What Do Metaverse Mortgages Mean for Lenders?

Digital real estate is essentially a blockchain-based asset class called non-fungible tokens (NFTs). Like cryptocurrency, NFTs are decentralized and it is possible to verify and establish NFT ownership. But unlike cryptocurrency, NFTs are non-interchangeable, which means that every asset has an inherent and indelible value.

In 2021 alone, metaverse real estate sales reached a record high of $500 million, which could cross $1 billion in 2022. The single most expensive transaction was worth $4.3 million, signaling a clear opportunity for lenders and financial service providers. Here are the key implications:

  • Lenders do not necessarily take on a greater amount of risk – Since the value of cryptocurrency and digital assets tends to fluctuate, property buyers undertake some risk. However, investors in this category are typically moderate to high income, and the property is purchased for commercial purposes. As a result, very little risk is transferred to the lender.
  • Customer experience is paramount – This category of property buyers are digital natives, and well versed in cutting-edge technology. They will expect seamless processes, exemplary service, short turnaround times, and access to data. Lenders may have to reimagine the front-end experience to adapt to metaverse mortgages.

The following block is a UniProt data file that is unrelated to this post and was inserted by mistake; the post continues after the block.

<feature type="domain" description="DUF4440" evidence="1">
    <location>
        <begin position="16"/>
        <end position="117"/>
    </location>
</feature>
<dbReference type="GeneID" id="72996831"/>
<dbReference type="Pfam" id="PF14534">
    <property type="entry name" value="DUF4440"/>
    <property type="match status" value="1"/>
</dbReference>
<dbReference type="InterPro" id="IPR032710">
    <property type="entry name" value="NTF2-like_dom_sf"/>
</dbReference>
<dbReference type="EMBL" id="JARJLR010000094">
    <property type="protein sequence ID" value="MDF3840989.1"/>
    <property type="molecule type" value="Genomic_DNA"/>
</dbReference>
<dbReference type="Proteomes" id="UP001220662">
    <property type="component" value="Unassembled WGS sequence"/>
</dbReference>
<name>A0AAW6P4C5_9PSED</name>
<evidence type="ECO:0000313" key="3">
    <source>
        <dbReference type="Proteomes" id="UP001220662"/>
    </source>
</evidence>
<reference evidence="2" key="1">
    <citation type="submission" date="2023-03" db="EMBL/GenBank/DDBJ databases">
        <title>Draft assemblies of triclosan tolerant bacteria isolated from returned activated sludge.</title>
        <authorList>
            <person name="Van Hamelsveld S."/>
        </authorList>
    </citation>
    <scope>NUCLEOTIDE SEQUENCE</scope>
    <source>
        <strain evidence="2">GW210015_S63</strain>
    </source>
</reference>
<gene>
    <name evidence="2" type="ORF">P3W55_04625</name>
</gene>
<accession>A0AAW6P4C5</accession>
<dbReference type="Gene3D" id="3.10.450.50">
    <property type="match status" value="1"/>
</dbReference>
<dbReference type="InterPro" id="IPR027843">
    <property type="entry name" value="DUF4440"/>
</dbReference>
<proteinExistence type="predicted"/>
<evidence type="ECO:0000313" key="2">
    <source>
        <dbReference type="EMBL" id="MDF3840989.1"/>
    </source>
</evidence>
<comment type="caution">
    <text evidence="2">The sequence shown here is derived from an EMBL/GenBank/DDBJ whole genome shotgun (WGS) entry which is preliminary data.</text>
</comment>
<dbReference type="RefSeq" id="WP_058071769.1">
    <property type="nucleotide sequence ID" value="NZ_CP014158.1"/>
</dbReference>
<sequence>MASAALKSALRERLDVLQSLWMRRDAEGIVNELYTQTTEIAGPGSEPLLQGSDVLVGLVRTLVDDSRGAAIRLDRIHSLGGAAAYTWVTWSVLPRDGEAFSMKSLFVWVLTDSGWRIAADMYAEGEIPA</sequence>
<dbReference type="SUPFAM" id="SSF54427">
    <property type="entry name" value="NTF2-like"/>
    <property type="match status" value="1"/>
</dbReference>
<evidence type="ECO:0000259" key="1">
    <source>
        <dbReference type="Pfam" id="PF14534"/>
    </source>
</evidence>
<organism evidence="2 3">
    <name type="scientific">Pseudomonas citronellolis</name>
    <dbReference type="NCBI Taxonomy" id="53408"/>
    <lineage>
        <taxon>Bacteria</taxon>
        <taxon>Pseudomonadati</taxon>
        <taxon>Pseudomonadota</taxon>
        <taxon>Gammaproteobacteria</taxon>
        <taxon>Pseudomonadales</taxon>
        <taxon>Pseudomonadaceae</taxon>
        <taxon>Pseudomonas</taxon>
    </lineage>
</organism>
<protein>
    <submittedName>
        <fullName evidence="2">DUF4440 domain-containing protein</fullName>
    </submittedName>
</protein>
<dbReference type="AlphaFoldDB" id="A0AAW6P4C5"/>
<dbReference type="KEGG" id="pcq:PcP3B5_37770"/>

• There is still regulatory ambiguity – While buyers consider the parcels as property, digital real estate technically counts as a separate asset class – linked more closely to the crypto category than property ownership. For example, profits from NFT transactions will count as capital gains but may fall outside the purview of local property taxation.

Preparing for the Metaverse: Chat with our Tech Gurus Today

Metaverse mortgages could be the next big opportunity in financial services, but providers must tread carefully.  It requires a robust digital infrastructure and a system of audits that can comply with new regulations as and when they are outlined. Given the high value of these property investments, lenders stand to unlock a new source of revenue. Indeed, experts predict that the metaverse could eventually become a $1 trillion market, with land as a primary driving factor.

To begin with, lenders must consolidate and simplify their existing digital landscape to bake-in agility and scalability. It is vital to replace manual processes with automation and then automation with intelligent, autonomous workflows to accommodate new currency formats, market regions, and underwriting processes. At Nexval, we invest in deep research around the latest mortgage trends and help strengthen your digital foundations to unlock new opportunities.

Are you ready to embrace the next wave in mortgage technology? To know more, chat with our Tech Gurus today.

Nexval Infotech